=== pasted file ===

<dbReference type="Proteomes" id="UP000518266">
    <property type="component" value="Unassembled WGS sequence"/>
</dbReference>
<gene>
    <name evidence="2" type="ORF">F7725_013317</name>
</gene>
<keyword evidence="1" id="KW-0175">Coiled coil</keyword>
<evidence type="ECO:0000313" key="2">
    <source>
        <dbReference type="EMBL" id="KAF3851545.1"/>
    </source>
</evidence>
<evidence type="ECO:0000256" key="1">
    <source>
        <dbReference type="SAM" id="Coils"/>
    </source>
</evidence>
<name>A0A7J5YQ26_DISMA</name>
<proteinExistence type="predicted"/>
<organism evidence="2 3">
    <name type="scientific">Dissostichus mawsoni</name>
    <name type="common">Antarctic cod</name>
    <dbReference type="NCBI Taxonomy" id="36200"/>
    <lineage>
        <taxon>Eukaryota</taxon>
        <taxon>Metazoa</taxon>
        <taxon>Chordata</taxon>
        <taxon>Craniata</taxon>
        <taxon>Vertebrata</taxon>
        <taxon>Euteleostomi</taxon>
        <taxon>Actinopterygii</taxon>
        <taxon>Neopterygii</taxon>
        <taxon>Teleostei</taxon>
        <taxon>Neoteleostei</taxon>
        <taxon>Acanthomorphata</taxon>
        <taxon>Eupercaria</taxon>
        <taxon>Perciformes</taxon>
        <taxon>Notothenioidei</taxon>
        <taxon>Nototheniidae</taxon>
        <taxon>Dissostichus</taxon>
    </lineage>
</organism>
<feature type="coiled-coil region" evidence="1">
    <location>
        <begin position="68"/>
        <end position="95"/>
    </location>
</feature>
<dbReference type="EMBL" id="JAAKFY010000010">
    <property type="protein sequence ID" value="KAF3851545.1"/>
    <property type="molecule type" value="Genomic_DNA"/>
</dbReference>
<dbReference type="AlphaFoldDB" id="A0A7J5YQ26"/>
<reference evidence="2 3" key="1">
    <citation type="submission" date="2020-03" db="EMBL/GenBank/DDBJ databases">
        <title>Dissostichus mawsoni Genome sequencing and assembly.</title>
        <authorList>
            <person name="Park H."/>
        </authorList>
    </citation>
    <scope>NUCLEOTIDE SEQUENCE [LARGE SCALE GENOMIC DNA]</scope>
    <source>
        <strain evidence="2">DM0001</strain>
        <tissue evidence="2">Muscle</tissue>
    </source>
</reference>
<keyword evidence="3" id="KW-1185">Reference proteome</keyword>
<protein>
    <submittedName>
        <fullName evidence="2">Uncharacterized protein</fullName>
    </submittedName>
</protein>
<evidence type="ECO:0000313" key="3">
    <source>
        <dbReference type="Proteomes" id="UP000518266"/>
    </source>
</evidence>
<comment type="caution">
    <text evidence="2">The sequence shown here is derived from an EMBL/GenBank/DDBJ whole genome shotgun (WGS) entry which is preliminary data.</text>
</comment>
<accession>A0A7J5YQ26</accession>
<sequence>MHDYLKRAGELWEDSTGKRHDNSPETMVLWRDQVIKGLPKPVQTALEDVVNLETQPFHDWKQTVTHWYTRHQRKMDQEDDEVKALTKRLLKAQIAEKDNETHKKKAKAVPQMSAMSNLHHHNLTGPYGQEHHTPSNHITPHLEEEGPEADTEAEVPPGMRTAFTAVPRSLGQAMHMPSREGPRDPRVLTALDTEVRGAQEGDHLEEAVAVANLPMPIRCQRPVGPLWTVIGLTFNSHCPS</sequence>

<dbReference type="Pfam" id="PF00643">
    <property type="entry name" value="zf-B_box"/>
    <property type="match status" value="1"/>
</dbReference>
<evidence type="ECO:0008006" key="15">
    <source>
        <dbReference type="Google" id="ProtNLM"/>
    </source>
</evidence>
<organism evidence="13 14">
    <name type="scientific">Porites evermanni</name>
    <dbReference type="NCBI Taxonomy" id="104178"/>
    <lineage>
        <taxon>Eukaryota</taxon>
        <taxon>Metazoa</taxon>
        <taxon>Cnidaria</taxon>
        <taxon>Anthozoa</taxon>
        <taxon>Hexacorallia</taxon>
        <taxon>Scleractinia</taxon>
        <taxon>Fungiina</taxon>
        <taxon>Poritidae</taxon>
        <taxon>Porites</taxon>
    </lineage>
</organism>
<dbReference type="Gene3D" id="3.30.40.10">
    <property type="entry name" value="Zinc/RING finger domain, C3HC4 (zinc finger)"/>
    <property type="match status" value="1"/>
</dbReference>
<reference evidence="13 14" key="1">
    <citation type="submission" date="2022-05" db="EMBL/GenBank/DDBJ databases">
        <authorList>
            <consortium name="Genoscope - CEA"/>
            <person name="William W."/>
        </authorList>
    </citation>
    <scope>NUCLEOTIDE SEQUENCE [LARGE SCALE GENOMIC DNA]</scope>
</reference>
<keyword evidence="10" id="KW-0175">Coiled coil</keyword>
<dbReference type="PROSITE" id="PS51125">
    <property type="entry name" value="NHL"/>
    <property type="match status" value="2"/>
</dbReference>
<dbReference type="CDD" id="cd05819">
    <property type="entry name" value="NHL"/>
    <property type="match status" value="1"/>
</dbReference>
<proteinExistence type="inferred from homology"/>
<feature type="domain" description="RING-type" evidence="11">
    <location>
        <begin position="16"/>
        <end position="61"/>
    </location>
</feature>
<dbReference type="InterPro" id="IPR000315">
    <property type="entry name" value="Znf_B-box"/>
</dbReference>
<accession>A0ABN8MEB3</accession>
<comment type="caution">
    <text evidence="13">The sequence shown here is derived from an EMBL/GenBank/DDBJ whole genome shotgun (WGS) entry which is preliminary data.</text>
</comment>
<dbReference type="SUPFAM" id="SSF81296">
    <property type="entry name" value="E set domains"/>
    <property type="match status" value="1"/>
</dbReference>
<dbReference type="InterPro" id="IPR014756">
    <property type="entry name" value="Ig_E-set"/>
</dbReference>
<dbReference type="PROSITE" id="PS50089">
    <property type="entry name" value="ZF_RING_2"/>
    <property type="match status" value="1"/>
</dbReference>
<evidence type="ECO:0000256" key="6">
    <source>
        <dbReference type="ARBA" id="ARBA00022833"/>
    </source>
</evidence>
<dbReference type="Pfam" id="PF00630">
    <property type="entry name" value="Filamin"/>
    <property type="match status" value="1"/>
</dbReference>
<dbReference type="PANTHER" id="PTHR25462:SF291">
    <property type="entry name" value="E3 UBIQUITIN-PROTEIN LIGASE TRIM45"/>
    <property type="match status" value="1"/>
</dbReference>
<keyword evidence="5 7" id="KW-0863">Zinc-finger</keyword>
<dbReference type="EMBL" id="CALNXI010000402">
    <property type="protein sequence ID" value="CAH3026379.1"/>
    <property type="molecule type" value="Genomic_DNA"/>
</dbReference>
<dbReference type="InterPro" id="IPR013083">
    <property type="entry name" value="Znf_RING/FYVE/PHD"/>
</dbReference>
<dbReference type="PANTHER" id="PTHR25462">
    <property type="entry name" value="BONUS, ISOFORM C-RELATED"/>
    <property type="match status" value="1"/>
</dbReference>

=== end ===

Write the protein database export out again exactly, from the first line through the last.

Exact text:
<dbReference type="Proteomes" id="UP000518266">
    <property type="component" value="Unassembled WGS sequence"/>
</dbReference>
<gene>
    <name evidence="2" type="ORF">F7725_013317</name>
</gene>
<keyword evidence="1" id="KW-0175">Coiled coil</keyword>
<evidence type="ECO:0000313" key="2">
    <source>
        <dbReference type="EMBL" id="KAF3851545.1"/>
    </source>
</evidence>
<evidence type="ECO:0000256" key="1">
    <source>
        <dbReference type="SAM" id="Coils"/>
    </source>
</evidence>
<name>A0A7J5YQ26_DISMA</name>
<proteinExistence type="predicted"/>
<organism evidence="2 3">
    <name type="scientific">Dissostichus mawsoni</name>
    <name type="common">Antarctic cod</name>
    <dbReference type="NCBI Taxonomy" id="36200"/>
    <lineage>
        <taxon>Eukaryota</taxon>
        <taxon>Metazoa</taxon>
        <taxon>Chordata</taxon>
        <taxon>Craniata</taxon>
        <taxon>Vertebrata</taxon>
        <taxon>Euteleostomi</taxon>
        <taxon>Actinopterygii</taxon>
        <taxon>Neopterygii</taxon>
        <taxon>Teleostei</taxon>
        <taxon>Neoteleostei</taxon>
        <taxon>Acanthomorphata</taxon>
        <taxon>Eupercaria</taxon>
        <taxon>Perciformes</taxon>
        <taxon>Notothenioidei</taxon>
        <taxon>Nototheniidae</taxon>
        <taxon>Dissostichus</taxon>
    </lineage>
</organism>
<feature type="coiled-coil region" evidence="1">
    <location>
        <begin position="68"/>
        <end position="95"/>
    </location>
</feature>
<dbReference type="EMBL" id="JAAKFY010000010">
    <property type="protein sequence ID" value="KAF3851545.1"/>
    <property type="molecule type" value="Genomic_DNA"/>
</dbReference>
<dbReference type="AlphaFoldDB" id="A0A7J5YQ26"/>
<reference evidence="2 3" key="1">
    <citation type="submission" date="2020-03" db="EMBL/GenBank/DDBJ databases">
        <title>Dissostichus mawsoni Genome sequencing and assembly.</title>
        <authorList>
            <person name="Park H."/>
        </authorList>
    </citation>
    <scope>NUCLEOTIDE SEQUENCE [LARGE SCALE GENOMIC DNA]</scope>
    <source>
        <strain evidence="2">DM0001</strain>
        <tissue evidence="2">Muscle</tissue>
    </source>
</reference>
<keyword evidence="3" id="KW-1185">Reference proteome</keyword>
<protein>
    <submittedName>
        <fullName evidence="2">Uncharacterized protein</fullName>
    </submittedName>
</protein>
<evidence type="ECO:0000313" key="3">
    <source>
        <dbReference type="Proteomes" id="UP000518266"/>
    </source>
</evidence>
<comment type="caution">
    <text evidence="2">The sequence shown here is derived from an EMBL/GenBank/DDBJ whole genome shotgun (WGS) entry which is preliminary data.</text>
</comment>
<accession>A0A7J5YQ26</accession>
<sequence>MHDYLKRAGELWEDSTGKRHDNSPETMVLWRDQVIKGLPKPVQTALEDVVNLETQPFHDWKQTVTHWYTRHQRKMDQEDDEVKALTKRLLKAQIAEKDNETHKKKAKAVPQMSAMSNLHHHNLTGPYGQEHHTPSNHITPHLEEEGPEADTEAEVPPGMRTAFTAVPRSLGQAMHMPSREGPRDPRVLTALDTEVRGAQEGDHLEEAVAVANLPMPIRCQRPVGPLWTVIGLTFNSHCPS</sequence>

<dbReference type="Pfam" id="PF00643">
    <property type="entry name" value="zf-B_box"/>
    <property type="match status" value="1"/>
</dbReference>
<evidence type="ECO:0008006" key="15">
    <source>
        <dbReference type="Google" id="ProtNLM"/>
    </source>
</evidence>
<organism evidence="13 14">
    <name type="scientific">Porites evermanni</name>
    <dbReference type="NCBI Taxonomy" id="104178"/>
    <lineage>
        <taxon>Eukaryota</taxon>
        <taxon>Metazoa</taxon>
        <taxon>Cnidaria</taxon>
        <taxon>Anthozoa</taxon>
        <taxon>Hexacorallia</taxon>
        <taxon>Scleractinia</taxon>
        <taxon>Fungiina</taxon>
        <taxon>Poritidae</taxon>
        <taxon>Porites</taxon>
    </lineage>
</organism>
<dbReference type="Gene3D" id="3.30.40.10">
    <property type="entry name" value="Zinc/RING finger domain, C3HC4 (zinc finger)"/>
    <property type="match status" value="1"/>
</dbReference>
<reference evidence="13 14" key="1">
    <citation type="submission" date="2022-05" db="EMBL/GenBank/DDBJ databases">
        <authorList>
            <consortium name="Genoscope - CEA"/>
            <person name="William W."/>
        </authorList>
    </citation>
    <scope>NUCLEOTIDE SEQUENCE [LARGE SCALE GENOMIC DNA]</scope>
</reference>
<keyword evidence="10" id="KW-0175">Coiled coil</keyword>
<dbReference type="PROSITE" id="PS51125">
    <property type="entry name" value="NHL"/>
    <property type="match status" value="2"/>
</dbReference>
<dbReference type="CDD" id="cd05819">
    <property type="entry name" value="NHL"/>
    <property type="match status" value="1"/>
</dbReference>
<proteinExistence type="inferred from homology"/>
<feature type="domain" description="RING-type" evidence="11">
    <location>
        <begin position="16"/>
        <end position="61"/>
    </location>
</feature>
<dbReference type="InterPro" id="IPR000315">
    <property type="entry name" value="Znf_B-box"/>
</dbReference>
<accession>A0ABN8MEB3</accession>
<comment type="caution">
    <text evidence="13">The sequence shown here is derived from an EMBL/GenBank/DDBJ whole genome shotgun (WGS) entry which is preliminary data.</text>
</comment>
<dbReference type="SUPFAM" id="SSF81296">
    <property type="entry name" value="E set domains"/>
    <property type="match status" value="1"/>
</dbReference>
<dbReference type="InterPro" id="IPR014756">
    <property type="entry name" value="Ig_E-set"/>
</dbReference>
<dbReference type="PROSITE" id="PS50089">
    <property type="entry name" value="ZF_RING_2"/>
    <property type="match status" value="1"/>
</dbReference>
<evidence type="ECO:0000256" key="6">
    <source>
        <dbReference type="ARBA" id="ARBA00022833"/>
    </source>
</evidence>
<dbReference type="Pfam" id="PF00630">
    <property type="entry name" value="Filamin"/>
    <property type="match status" value="1"/>
</dbReference>
<dbReference type="PANTHER" id="PTHR25462:SF291">
    <property type="entry name" value="E3 UBIQUITIN-PROTEIN LIGASE TRIM45"/>
    <property type="match status" value="1"/>
</dbReference>
<keyword evidence="5 7" id="KW-0863">Zinc-finger</keyword>
<dbReference type="EMBL" id="CALNXI010000402">
    <property type="protein sequence ID" value="CAH3026379.1"/>
    <property type="molecule type" value="Genomic_DNA"/>
</dbReference>
<dbReference type="InterPro" id="IPR013083">
    <property type="entry name" value="Znf_RING/FYVE/PHD"/>
</dbReference>
<dbReference type="PANTHER" id="PTHR25462">
    <property type="entry name" value="BONUS, ISOFORM C-RELATED"/>
    <property type="match status" value="1"/>
</dbReference>